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21 May 2015

Peggy Hyland

Pretty brunette Peggy Hyland (1884–1973) was an English film actress and director, who starred in more than 45 British and American silent films. She remained active in films until 1925.

Peggy Hyland
British postcard in the Lilywhite Photographic series. Photo: William Fox.

The Love of an Actress


Peggy Hyland was born Gladys Lucy Hutchinson in Harborne a suburb of Birmingham, in 1884. She was educated in Britain and at convents in Europe. The first convent she attended was Seroule in Verviers, on the frontier of Belgium.

In 1910, she began to act on stage, according to Wikipedia after consulting a seer who foretold her great success. She toured with legendary stage actor Cyril Maude in the play The Yellow Jacket.

Hyland began her screen career in 1912. Women and British Cinema (WSBC) mentions as her first film the Clarendon production The Love of an Actress (Wilfred Noy, 1914). According to Paul Rothwell-Smith at IMDb, she made her film debut for the Neptune Film Co. in In the Rank (Percy Nash, 1914) starring Gregory Scott.

That year, she also married her first husband, Owen Grant Evan-Thomas. The next year, she starred for G.B. Samuelson Productions in the drama John Halifax, Gentleman (George Pearson, 1915). She played Ursula March opposite Fred Paul in the title role. For Samuelson, she also appeared in Infelice (L.C. MacBean, Fred Paul, 1915) with Fred Paul and Queenie Thomas.

In the following year, she reunited with George Pearson for the romance Sally Bishop (George Pearson, 1916) starring Marjorie Villis and Aurelio (or Aurele) Sidney.

Between 1916 and 1920 she was based in America working for Fox, Vitagraph and Famous Players. For Vitagraph, she co-starred with E.H. Sothern in The Chattel (Fred Thomson, 1916) and appeared as Olette in The Sixteenth Wife (Charles Brabin, 1917). Opposite Antonio Moreno, she played in the drama Her Right to Live (Paul Scardon, 1917) as the head of a of a family of orphaned children destined for the poorhouse.

The Moving Picture World in 1917: “In selecting a cast for Her Right to Live, the five-reel Vitagraph Blue Ribbon Feature written by Paul West, the man in charge has had the courage to give Peggy Hyland the part of a heroine of the most pronounced soubrette type. All the stage tricks that tradition has bequeathed to the simple but roguish village maiden, are to be expected in the character of Polly Biggs. The star of Her Right to Live discards them entirely and makes the orphan girl a natural human being with a bright sunny nature, and an innocence that is not more wise than nice.”

In the Fox Film drama Debt of Honour (O.A.C. Lund, 1918), Hyland sacrifices her good name to shield the reputation of a U.S. Senator who has taken her in his home as an orphan. Perhaps her best known film was the Fox production The Merry-Go-Round (Edmund Lawrence, 1919) in which she played both a Gypsy and heroin Susie Alice Pomeroy opposite Jack Mulhall. Newspapers of the era described her double role in this romance as one of the actress' best performances. The crime film Black Shadows (Howard M. Mitchell, 1920) was another Fox Film feature in which Peggy portrayed Marjorie Langdon, a victim of hypnotism who begins to have compulsions to steal.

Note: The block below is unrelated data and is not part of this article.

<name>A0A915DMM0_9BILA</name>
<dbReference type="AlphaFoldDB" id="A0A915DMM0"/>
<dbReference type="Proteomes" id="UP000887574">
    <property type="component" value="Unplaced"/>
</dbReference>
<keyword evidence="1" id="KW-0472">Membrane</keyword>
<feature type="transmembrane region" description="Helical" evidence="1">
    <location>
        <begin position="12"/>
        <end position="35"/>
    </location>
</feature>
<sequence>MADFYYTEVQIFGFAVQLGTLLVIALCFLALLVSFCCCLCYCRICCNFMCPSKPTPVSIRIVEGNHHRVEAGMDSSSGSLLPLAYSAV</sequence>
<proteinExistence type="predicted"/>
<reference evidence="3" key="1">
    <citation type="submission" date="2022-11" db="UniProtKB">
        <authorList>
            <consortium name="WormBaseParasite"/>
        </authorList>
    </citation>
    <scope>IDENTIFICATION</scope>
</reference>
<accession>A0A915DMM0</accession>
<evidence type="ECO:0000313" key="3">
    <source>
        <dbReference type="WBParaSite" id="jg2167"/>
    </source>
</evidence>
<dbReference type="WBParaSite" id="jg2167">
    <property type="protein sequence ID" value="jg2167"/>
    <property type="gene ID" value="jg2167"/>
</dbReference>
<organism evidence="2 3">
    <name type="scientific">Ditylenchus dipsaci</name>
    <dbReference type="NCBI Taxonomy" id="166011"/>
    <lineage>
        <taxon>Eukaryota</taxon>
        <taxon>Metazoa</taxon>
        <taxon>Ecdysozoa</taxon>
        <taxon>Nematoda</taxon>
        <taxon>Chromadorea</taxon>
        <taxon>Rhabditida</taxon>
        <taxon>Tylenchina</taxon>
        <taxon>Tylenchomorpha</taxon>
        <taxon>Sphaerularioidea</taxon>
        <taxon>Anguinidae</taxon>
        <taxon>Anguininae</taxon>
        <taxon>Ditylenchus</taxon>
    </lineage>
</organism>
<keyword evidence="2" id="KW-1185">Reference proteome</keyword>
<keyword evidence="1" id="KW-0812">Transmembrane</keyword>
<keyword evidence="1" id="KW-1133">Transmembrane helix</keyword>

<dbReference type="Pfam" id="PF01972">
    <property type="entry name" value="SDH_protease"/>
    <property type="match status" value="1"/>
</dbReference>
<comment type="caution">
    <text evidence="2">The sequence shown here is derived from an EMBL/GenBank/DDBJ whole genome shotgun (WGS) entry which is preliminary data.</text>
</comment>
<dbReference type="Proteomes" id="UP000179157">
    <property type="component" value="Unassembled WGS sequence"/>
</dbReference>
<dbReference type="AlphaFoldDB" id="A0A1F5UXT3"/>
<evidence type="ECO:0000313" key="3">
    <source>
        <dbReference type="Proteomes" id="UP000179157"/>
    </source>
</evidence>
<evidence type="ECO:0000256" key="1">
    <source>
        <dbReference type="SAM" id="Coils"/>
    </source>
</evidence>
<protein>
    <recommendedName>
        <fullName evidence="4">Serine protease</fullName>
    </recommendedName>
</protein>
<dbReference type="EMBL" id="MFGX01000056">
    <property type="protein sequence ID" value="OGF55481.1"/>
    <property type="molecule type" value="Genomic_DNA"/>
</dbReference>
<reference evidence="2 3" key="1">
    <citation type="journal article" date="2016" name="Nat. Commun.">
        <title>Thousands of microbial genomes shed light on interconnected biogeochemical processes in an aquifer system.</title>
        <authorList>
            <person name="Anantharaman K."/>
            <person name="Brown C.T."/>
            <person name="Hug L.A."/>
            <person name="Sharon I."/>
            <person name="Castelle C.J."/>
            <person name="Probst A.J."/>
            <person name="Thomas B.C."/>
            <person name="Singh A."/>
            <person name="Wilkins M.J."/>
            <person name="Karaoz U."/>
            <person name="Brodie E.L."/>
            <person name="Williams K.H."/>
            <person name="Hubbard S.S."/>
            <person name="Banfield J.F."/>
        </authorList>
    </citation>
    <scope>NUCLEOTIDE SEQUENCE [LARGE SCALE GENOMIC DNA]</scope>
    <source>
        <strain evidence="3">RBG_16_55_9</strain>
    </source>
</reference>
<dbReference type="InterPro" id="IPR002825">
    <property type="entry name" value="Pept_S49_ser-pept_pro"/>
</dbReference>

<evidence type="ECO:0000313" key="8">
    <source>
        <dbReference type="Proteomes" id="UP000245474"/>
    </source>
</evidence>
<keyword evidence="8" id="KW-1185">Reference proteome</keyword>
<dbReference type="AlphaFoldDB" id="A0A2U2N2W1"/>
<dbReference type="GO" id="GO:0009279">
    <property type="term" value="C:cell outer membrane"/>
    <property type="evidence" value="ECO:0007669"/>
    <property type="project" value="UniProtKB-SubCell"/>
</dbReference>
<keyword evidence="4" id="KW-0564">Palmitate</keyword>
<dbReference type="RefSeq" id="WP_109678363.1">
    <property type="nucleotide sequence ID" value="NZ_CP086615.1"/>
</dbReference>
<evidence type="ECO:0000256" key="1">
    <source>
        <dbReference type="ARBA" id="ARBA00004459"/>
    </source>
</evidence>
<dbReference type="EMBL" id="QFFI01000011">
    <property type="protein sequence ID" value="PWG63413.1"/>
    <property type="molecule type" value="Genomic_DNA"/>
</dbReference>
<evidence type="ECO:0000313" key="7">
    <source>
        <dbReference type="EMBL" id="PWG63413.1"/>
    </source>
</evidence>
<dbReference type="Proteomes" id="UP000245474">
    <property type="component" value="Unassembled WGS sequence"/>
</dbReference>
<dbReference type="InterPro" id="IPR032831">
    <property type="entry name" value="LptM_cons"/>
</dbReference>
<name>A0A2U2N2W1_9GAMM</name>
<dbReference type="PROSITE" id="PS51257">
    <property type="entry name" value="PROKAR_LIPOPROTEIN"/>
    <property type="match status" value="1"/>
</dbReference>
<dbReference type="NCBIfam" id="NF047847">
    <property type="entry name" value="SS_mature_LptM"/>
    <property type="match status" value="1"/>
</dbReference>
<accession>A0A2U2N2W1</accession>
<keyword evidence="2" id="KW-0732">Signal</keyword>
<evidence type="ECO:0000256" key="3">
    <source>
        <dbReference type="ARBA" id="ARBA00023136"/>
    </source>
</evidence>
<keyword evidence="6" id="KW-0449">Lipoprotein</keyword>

Peggy Hyland
British postcard. Photo: Fox.

Peggy Hyland
British postcard in Valentine's Real Photograph series, no. 8251. Photo: William Fox.

Producer and director


Peggy Hyland's film credits number more than forty-five, in both British and American productions. Back in England, Australian Fred Leroy Granville directed her for G.B. Samuelson Productions in films like the romances The Honeypot (1920) with Lillian Hall-Davis, and the sequel Love Maggy (1921) with James Lindsay. The Australian director became her husband, but also this second marriage later would end in a divorce.

She also starred in the comedy Mr. Pim Passes By (Albert Ward, 1921) with Henry Kendall. It was based on the 1919 play of the same title by A.A. Milne. In 1922 Hyland told in Kinematograph Weekly that a woman was ‘as capable a director as a man’ and hoped to prove the truth of this assertion with a series of two reel comedies she was to direct.

Hyland wrote, produced, directed and starred in With Father's Help (Peggy Hyland, 1922) and she directed and starred in The Haunted Pearls (Peggy Hyland, 1924), according to Paul Rothwell-Smith at IMDb, although there is no lemma of this film on IMDb.

In 1923, she was back in the U.S. to star in the Arabian adventure Shifting Sands (Fred Leroy Granville, 1923). She stopped making films in 1925. Her final film was the British adventure film Forbidden Cargoes (Fred LeRoy Granville, 1926).

There is only little information about her later life. Wikipedia: “The date of death for Hyland has not been definitively determined. The last whereabouts of her was her marriage to Universal film producer Fred LeRoy Granville in September 1921. (...) She may have after the divorce from Granville reverted to her birth name to allow a clean exit from the film industry. A search of the Find a Grave database, non-famous section, yields no Peggy Hyland (August 2010). However there are several Gladys Hutchinsons, one of whose date of birth is unknown and who apparently died in England in 1944 during World War II and was possibly a casualty of an air raid.”

IMDb notes that Peggy Hyland died in 1973 at the age of 88 in Tonbridge, England, UK.

Peggy Hyland
British postcard in the Lilywhite Photographic series. Photo: Fox.

Peggy Hyland
British postcard in the Lilywhite Photographic series. Photo: William Fox.

Sources: Paul Rothwell-Smith (IMDb), Women and British Cinema, Wikipedia and IMDb.

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